I respect kindness in human beings first of all, and kindness to animals. I don’t respect the law; I have a total irreverence for anything connected with society except that which makes the roads safer, the beer stronger, the food cheaper and the old men and old women warmer in the winter and happier in the summer.

That does a pretty good job of summing it up. “Kindness” covers all of my political beliefs. No need to spell them out. I believe that if, at the end, according to our abilities, we have done something to make others a little happier, and something to make ourselves a little happier, that is about the best we can do. To make others less happy is a crime. To make ourselves unhappy is where all crime starts. We must try to contribute joy to the world. That is true no matter what our problems, our health, our circumstances. We must try. I didn’t always know this and am happy I lived long enough to find it out.

One of these days I will encounter what Henry James called on his deathbed “the distinguished thing.” I will not be conscious of the moment of passing. In this life I have already been declared dead. It wasn’t so bad. After the first ruptured artery, the doctors thought I was finished. My wife, Chaz, said she sensed that I was still alive and was communicating to her that I wasn’t finished yet. She said our hearts were beating in unison, although my heartbeat couldn’t be discovered. She told the doctors I was alive, they did what doctors do, and here I am, alive.

Do I believe her? Absolutely. I believe her literally — not symbolically, figuratively or spiritually. I believe she was actually aware of my call and that she sensed my heartbeat. I believe she did it in the real, physical world I have described, the one that I share with my wristwatch. I see no reason why such communication could not take place. I’m not talking about telepathy, psychic phenomenon or a miracle. The only miracle is that she was there when it happened, as she was for many long days and nights. I’m talking about her standing there and knowing something. Haven’t many of us experienced that? Come on, haven’t you? What goes on happens at a level not accessible to scientists, theologians, mystics, physicists, philosophers or psychiatrists. It’s a human kind of a thing.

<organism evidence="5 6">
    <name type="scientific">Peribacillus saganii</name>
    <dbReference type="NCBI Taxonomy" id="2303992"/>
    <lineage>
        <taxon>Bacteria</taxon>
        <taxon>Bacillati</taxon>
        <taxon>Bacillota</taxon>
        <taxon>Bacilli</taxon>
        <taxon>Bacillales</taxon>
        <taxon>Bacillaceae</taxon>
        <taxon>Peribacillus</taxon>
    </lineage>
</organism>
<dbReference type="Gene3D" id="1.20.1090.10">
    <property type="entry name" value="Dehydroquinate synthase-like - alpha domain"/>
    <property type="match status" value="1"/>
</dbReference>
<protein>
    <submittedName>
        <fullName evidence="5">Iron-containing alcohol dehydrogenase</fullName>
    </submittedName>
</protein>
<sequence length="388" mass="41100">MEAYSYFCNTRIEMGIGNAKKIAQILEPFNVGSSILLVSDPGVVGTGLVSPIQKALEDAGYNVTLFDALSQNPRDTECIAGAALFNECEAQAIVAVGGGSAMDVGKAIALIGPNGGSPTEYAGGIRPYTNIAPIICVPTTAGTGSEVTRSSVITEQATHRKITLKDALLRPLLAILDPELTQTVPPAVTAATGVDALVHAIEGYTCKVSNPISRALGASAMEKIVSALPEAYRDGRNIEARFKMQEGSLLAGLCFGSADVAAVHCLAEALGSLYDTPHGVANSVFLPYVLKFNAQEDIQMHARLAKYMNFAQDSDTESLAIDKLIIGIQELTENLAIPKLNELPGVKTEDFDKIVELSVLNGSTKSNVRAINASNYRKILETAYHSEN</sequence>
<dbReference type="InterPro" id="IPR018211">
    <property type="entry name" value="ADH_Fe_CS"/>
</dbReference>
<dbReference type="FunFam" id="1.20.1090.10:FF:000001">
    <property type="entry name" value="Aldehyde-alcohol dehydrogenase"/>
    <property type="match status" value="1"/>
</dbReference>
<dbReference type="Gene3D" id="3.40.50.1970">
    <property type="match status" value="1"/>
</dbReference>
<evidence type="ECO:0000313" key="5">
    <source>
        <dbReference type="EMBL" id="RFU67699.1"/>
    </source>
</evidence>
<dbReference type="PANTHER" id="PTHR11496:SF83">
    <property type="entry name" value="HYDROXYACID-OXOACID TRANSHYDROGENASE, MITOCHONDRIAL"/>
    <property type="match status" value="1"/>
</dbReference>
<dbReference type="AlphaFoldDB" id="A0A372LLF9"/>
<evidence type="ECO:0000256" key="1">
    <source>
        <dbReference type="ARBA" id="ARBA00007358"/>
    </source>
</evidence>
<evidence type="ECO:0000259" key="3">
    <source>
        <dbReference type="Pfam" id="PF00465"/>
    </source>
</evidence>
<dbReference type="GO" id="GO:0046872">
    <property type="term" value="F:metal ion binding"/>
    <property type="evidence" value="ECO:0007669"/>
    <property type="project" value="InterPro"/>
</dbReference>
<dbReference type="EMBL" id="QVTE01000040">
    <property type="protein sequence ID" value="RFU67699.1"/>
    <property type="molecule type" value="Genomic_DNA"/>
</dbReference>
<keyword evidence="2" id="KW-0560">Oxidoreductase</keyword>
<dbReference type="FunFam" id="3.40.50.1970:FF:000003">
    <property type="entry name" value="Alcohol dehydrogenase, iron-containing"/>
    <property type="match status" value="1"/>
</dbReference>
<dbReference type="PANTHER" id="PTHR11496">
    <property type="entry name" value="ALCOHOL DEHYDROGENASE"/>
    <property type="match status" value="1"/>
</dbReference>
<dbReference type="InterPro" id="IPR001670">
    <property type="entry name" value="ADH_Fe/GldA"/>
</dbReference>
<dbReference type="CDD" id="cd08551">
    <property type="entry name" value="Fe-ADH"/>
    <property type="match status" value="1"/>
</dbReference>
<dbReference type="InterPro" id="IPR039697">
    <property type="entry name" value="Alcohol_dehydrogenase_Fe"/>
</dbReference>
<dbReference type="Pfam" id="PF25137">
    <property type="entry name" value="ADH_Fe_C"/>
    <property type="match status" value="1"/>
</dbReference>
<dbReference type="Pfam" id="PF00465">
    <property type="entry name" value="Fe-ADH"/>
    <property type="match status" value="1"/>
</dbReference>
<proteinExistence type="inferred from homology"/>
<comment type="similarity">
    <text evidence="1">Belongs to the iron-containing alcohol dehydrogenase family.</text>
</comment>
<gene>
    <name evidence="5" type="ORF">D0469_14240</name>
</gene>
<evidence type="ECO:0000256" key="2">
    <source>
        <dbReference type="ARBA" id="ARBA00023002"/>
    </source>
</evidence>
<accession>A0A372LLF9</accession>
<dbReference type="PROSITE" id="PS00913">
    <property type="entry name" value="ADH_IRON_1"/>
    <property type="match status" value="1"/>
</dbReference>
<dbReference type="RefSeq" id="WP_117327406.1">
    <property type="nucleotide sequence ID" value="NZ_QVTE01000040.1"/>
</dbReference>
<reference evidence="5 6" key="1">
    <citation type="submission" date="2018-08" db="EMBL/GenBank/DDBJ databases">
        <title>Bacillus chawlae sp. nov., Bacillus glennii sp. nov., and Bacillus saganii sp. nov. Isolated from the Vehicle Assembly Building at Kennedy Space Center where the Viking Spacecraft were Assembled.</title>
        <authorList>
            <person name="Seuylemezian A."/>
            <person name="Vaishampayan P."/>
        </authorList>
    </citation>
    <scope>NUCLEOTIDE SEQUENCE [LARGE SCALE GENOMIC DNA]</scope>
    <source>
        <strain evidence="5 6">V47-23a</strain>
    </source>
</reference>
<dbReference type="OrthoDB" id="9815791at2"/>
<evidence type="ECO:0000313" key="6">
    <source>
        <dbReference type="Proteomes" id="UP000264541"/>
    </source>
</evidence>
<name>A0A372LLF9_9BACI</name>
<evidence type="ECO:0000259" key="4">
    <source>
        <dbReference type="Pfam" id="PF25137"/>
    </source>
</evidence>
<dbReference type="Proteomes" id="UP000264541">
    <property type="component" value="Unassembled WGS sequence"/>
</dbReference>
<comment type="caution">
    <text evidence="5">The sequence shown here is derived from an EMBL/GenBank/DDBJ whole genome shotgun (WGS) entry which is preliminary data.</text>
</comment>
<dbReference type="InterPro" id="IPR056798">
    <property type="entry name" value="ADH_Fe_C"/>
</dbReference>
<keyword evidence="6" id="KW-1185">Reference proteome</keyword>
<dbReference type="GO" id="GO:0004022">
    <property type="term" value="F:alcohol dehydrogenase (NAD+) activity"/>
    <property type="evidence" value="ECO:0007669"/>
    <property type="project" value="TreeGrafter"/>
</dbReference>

Someday I will no longer call out, and there will be no heartbeat. I will be dead. What happens then? From my point of view, nothing. Absolutely nothing. All the same, as I wrote to Monica Eng, whom I have known since she was six, “You’d better cry at my memorial service.” I correspond with a dear friend, the wise and gentle Australian director Paul Cox. Our subject sometimes turns to death. In 2010 he came very close to dying before receiving a liver transplant. In 1988 he made a documentary named “Vincent: The Life and Death of Vincent van Gogh.” Paul wrote me that in his Arles days, van Gogh called himself “a simple worshiper of the external Buddha.” Paul told me that in those days, Vincent wrote:

Looking at the stars always makes me dream, as simply as I dream over the black dots representing towns and villages on a map.

Why, I ask myself, shouldn’t the shining dots of the sky be as accessible as the black dots on the map of France?

Just as we take a train to get to Tarascon or Rouen, we take death to reach a star. We cannot get to a star while we are alive any more than we can take the train when we are dead. So to me it seems possible that cholera, tuberculosis and cancer are the celestial means of locomotion. Just as steamboats, buses and railways are the terrestrial means.

To die quietly of old age would be to go there on foot.

That is a lovely thing to read, and a relief to find I will probably take the celestial locomotive. Or, as his little dog, Milou, says whenever Tintin proposes a journey, “Not by foot, I hope!”